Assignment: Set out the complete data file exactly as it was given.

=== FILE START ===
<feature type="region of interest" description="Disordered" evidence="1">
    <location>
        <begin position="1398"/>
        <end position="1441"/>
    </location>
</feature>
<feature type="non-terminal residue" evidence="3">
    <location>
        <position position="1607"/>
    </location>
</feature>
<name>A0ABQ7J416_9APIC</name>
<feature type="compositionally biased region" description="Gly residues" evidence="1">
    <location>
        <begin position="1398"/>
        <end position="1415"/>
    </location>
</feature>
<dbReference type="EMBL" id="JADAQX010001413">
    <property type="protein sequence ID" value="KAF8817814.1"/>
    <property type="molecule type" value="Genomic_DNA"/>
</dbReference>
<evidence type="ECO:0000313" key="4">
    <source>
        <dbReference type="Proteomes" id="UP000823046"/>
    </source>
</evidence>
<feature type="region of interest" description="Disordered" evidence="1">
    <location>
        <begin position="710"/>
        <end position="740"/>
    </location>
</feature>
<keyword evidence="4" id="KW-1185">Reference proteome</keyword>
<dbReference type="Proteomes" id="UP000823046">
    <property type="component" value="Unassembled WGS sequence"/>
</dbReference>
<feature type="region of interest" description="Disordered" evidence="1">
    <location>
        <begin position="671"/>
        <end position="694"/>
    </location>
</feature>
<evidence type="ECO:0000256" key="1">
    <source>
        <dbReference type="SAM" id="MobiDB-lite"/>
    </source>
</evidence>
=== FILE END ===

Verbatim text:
<feature type="region of interest" description="Disordered" evidence="1">
    <location>
        <begin position="1398"/>
        <end position="1441"/>
    </location>
</feature>
<feature type="non-terminal residue" evidence="3">
    <location>
        <position position="1607"/>
    </location>
</feature>
<name>A0ABQ7J416_9APIC</name>
<feature type="compositionally biased region" description="Gly residues" evidence="1">
    <location>
        <begin position="1398"/>
        <end position="1415"/>
    </location>
</feature>
<dbReference type="EMBL" id="JADAQX010001413">
    <property type="protein sequence ID" value="KAF8817814.1"/>
    <property type="molecule type" value="Genomic_DNA"/>
</dbReference>
<evidence type="ECO:0000313" key="4">
    <source>
        <dbReference type="Proteomes" id="UP000823046"/>
    </source>
</evidence>
<feature type="region of interest" description="Disordered" evidence="1">
    <location>
        <begin position="710"/>
        <end position="740"/>
    </location>
</feature>
<keyword evidence="4" id="KW-1185">Reference proteome</keyword>
<dbReference type="Proteomes" id="UP000823046">
    <property type="component" value="Unassembled WGS sequence"/>
</dbReference>
<feature type="region of interest" description="Disordered" evidence="1">
    <location>
        <begin position="671"/>
        <end position="694"/>
    </location>
</feature>
<evidence type="ECO:0000256" key="1">
    <source>
        <dbReference type="SAM" id="MobiDB-lite"/>
    </source>
</evidence>